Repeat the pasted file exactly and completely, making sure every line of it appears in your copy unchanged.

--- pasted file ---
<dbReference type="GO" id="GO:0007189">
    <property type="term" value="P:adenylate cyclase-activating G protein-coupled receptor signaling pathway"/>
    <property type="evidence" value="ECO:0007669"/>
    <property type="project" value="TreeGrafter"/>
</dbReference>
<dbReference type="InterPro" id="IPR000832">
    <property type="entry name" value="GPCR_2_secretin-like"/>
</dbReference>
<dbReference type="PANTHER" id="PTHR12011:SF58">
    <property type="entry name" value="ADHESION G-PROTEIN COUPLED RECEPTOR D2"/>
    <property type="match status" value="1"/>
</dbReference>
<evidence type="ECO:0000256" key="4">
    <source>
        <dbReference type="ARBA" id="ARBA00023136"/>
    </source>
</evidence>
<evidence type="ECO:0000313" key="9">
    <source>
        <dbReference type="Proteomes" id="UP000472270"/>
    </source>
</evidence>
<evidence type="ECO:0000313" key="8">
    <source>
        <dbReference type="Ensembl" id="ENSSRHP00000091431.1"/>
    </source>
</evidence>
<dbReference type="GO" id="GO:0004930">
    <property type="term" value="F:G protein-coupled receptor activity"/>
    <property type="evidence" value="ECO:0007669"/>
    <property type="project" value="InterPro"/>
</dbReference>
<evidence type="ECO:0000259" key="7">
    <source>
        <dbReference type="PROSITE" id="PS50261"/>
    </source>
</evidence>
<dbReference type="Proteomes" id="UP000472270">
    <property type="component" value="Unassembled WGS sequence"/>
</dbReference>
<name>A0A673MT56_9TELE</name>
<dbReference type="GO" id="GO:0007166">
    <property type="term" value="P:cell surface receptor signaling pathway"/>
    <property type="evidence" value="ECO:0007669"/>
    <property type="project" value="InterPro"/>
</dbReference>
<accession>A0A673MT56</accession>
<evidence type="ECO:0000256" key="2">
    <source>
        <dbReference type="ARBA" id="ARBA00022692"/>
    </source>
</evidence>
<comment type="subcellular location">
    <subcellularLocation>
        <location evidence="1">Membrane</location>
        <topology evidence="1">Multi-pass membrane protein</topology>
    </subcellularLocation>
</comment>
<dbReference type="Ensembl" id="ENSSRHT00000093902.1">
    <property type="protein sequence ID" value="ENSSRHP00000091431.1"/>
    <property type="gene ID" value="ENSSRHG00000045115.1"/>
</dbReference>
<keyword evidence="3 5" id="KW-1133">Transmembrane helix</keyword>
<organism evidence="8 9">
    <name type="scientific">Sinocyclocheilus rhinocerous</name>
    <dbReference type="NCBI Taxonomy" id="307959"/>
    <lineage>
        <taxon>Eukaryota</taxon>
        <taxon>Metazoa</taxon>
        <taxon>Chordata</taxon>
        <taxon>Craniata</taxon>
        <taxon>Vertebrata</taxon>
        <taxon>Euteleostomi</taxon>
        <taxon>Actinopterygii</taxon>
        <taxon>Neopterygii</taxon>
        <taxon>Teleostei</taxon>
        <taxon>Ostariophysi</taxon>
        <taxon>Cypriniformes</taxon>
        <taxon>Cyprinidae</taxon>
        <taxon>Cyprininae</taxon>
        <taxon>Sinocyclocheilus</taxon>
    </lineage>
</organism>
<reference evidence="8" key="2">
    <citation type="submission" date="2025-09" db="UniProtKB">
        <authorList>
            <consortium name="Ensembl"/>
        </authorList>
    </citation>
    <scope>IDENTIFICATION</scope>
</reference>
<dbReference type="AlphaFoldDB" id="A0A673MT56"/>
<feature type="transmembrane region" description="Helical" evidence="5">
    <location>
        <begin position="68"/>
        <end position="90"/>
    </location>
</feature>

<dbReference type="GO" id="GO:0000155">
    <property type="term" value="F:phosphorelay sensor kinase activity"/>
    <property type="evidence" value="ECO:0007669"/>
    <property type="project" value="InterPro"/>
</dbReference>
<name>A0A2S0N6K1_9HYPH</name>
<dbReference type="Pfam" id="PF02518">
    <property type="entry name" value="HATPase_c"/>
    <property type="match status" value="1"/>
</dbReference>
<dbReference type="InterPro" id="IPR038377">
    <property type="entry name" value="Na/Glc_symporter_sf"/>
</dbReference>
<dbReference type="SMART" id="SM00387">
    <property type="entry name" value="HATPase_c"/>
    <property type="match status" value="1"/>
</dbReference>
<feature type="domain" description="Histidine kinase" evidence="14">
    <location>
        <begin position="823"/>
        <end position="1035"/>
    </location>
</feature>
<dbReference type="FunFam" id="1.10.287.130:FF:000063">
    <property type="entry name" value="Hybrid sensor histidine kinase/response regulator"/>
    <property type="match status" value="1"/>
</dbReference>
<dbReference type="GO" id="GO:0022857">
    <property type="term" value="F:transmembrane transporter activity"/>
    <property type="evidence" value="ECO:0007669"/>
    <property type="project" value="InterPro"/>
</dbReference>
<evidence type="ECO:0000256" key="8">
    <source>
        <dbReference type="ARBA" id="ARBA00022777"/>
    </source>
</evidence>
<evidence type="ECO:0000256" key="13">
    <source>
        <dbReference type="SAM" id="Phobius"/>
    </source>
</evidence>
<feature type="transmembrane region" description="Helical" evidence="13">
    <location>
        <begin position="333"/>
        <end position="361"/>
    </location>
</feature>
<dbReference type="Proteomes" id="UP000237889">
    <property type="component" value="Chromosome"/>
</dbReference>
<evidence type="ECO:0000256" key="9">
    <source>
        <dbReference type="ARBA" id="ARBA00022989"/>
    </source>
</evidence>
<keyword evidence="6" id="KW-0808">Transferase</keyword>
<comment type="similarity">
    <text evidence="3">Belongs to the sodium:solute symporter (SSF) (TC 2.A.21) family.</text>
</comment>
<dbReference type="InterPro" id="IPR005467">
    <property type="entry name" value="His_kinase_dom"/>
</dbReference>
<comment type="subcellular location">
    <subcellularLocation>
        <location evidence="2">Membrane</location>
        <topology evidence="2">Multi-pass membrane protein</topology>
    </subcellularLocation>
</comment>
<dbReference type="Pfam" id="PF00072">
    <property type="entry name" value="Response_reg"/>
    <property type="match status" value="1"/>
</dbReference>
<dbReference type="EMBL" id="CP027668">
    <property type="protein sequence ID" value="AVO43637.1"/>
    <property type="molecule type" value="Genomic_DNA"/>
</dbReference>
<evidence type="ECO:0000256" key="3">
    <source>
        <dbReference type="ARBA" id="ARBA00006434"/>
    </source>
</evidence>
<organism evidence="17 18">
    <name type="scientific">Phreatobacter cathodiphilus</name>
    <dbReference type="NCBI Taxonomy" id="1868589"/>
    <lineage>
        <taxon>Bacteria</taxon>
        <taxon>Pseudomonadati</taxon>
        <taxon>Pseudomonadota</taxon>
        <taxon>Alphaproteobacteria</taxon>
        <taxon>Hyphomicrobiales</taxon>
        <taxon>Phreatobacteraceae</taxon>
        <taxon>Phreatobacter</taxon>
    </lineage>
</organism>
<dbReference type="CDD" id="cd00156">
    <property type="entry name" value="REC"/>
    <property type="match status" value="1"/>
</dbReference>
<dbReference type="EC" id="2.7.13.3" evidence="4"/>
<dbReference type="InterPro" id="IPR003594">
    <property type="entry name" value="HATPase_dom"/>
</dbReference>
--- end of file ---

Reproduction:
<dbReference type="GO" id="GO:0007189">
    <property type="term" value="P:adenylate cyclase-activating G protein-coupled receptor signaling pathway"/>
    <property type="evidence" value="ECO:0007669"/>
    <property type="project" value="TreeGrafter"/>
</dbReference>
<dbReference type="InterPro" id="IPR000832">
    <property type="entry name" value="GPCR_2_secretin-like"/>
</dbReference>
<dbReference type="PANTHER" id="PTHR12011:SF58">
    <property type="entry name" value="ADHESION G-PROTEIN COUPLED RECEPTOR D2"/>
    <property type="match status" value="1"/>
</dbReference>
<evidence type="ECO:0000256" key="4">
    <source>
        <dbReference type="ARBA" id="ARBA00023136"/>
    </source>
</evidence>
<evidence type="ECO:0000313" key="9">
    <source>
        <dbReference type="Proteomes" id="UP000472270"/>
    </source>
</evidence>
<evidence type="ECO:0000313" key="8">
    <source>
        <dbReference type="Ensembl" id="ENSSRHP00000091431.1"/>
    </source>
</evidence>
<dbReference type="GO" id="GO:0004930">
    <property type="term" value="F:G protein-coupled receptor activity"/>
    <property type="evidence" value="ECO:0007669"/>
    <property type="project" value="InterPro"/>
</dbReference>
<evidence type="ECO:0000259" key="7">
    <source>
        <dbReference type="PROSITE" id="PS50261"/>
    </source>
</evidence>
<dbReference type="Proteomes" id="UP000472270">
    <property type="component" value="Unassembled WGS sequence"/>
</dbReference>
<name>A0A673MT56_9TELE</name>
<dbReference type="GO" id="GO:0007166">
    <property type="term" value="P:cell surface receptor signaling pathway"/>
    <property type="evidence" value="ECO:0007669"/>
    <property type="project" value="InterPro"/>
</dbReference>
<accession>A0A673MT56</accession>
<evidence type="ECO:0000256" key="2">
    <source>
        <dbReference type="ARBA" id="ARBA00022692"/>
    </source>
</evidence>
<comment type="subcellular location">
    <subcellularLocation>
        <location evidence="1">Membrane</location>
        <topology evidence="1">Multi-pass membrane protein</topology>
    </subcellularLocation>
</comment>
<dbReference type="Ensembl" id="ENSSRHT00000093902.1">
    <property type="protein sequence ID" value="ENSSRHP00000091431.1"/>
    <property type="gene ID" value="ENSSRHG00000045115.1"/>
</dbReference>
<keyword evidence="3 5" id="KW-1133">Transmembrane helix</keyword>
<organism evidence="8 9">
    <name type="scientific">Sinocyclocheilus rhinocerous</name>
    <dbReference type="NCBI Taxonomy" id="307959"/>
    <lineage>
        <taxon>Eukaryota</taxon>
        <taxon>Metazoa</taxon>
        <taxon>Chordata</taxon>
        <taxon>Craniata</taxon>
        <taxon>Vertebrata</taxon>
        <taxon>Euteleostomi</taxon>
        <taxon>Actinopterygii</taxon>
        <taxon>Neopterygii</taxon>
        <taxon>Teleostei</taxon>
        <taxon>Ostariophysi</taxon>
        <taxon>Cypriniformes</taxon>
        <taxon>Cyprinidae</taxon>
        <taxon>Cyprininae</taxon>
        <taxon>Sinocyclocheilus</taxon>
    </lineage>
</organism>
<reference evidence="8" key="2">
    <citation type="submission" date="2025-09" db="UniProtKB">
        <authorList>
            <consortium name="Ensembl"/>
        </authorList>
    </citation>
    <scope>IDENTIFICATION</scope>
</reference>
<dbReference type="AlphaFoldDB" id="A0A673MT56"/>
<feature type="transmembrane region" description="Helical" evidence="5">
    <location>
        <begin position="68"/>
        <end position="90"/>
    </location>
</feature>

<dbReference type="GO" id="GO:0000155">
    <property type="term" value="F:phosphorelay sensor kinase activity"/>
    <property type="evidence" value="ECO:0007669"/>
    <property type="project" value="InterPro"/>
</dbReference>
<name>A0A2S0N6K1_9HYPH</name>
<dbReference type="Pfam" id="PF02518">
    <property type="entry name" value="HATPase_c"/>
    <property type="match status" value="1"/>
</dbReference>
<dbReference type="InterPro" id="IPR038377">
    <property type="entry name" value="Na/Glc_symporter_sf"/>
</dbReference>
<dbReference type="SMART" id="SM00387">
    <property type="entry name" value="HATPase_c"/>
    <property type="match status" value="1"/>
</dbReference>
<feature type="domain" description="Histidine kinase" evidence="14">
    <location>
        <begin position="823"/>
        <end position="1035"/>
    </location>
</feature>
<dbReference type="FunFam" id="1.10.287.130:FF:000063">
    <property type="entry name" value="Hybrid sensor histidine kinase/response regulator"/>
    <property type="match status" value="1"/>
</dbReference>
<dbReference type="GO" id="GO:0022857">
    <property type="term" value="F:transmembrane transporter activity"/>
    <property type="evidence" value="ECO:0007669"/>
    <property type="project" value="InterPro"/>
</dbReference>
<evidence type="ECO:0000256" key="8">
    <source>
        <dbReference type="ARBA" id="ARBA00022777"/>
    </source>
</evidence>
<evidence type="ECO:0000256" key="13">
    <source>
        <dbReference type="SAM" id="Phobius"/>
    </source>
</evidence>
<feature type="transmembrane region" description="Helical" evidence="13">
    <location>
        <begin position="333"/>
        <end position="361"/>
    </location>
</feature>
<dbReference type="Proteomes" id="UP000237889">
    <property type="component" value="Chromosome"/>
</dbReference>
<evidence type="ECO:0000256" key="9">
    <source>
        <dbReference type="ARBA" id="ARBA00022989"/>
    </source>
</evidence>
<keyword evidence="6" id="KW-0808">Transferase</keyword>
<comment type="similarity">
    <text evidence="3">Belongs to the sodium:solute symporter (SSF) (TC 2.A.21) family.</text>
</comment>
<dbReference type="InterPro" id="IPR005467">
    <property type="entry name" value="His_kinase_dom"/>
</dbReference>
<comment type="subcellular location">
    <subcellularLocation>
        <location evidence="2">Membrane</location>
        <topology evidence="2">Multi-pass membrane protein</topology>
    </subcellularLocation>
</comment>
<dbReference type="Pfam" id="PF00072">
    <property type="entry name" value="Response_reg"/>
    <property type="match status" value="1"/>
</dbReference>
<dbReference type="EMBL" id="CP027668">
    <property type="protein sequence ID" value="AVO43637.1"/>
    <property type="molecule type" value="Genomic_DNA"/>
</dbReference>
<evidence type="ECO:0000256" key="3">
    <source>
        <dbReference type="ARBA" id="ARBA00006434"/>
    </source>
</evidence>
<organism evidence="17 18">
    <name type="scientific">Phreatobacter cathodiphilus</name>
    <dbReference type="NCBI Taxonomy" id="1868589"/>
    <lineage>
        <taxon>Bacteria</taxon>
        <taxon>Pseudomonadati</taxon>
        <taxon>Pseudomonadota</taxon>
        <taxon>Alphaproteobacteria</taxon>
        <taxon>Hyphomicrobiales</taxon>
        <taxon>Phreatobacteraceae</taxon>
        <taxon>Phreatobacter</taxon>
    </lineage>
</organism>
<dbReference type="CDD" id="cd00156">
    <property type="entry name" value="REC"/>
    <property type="match status" value="1"/>
</dbReference>
<dbReference type="EC" id="2.7.13.3" evidence="4"/>
<dbReference type="InterPro" id="IPR003594">
    <property type="entry name" value="HATPase_dom"/>
</dbReference>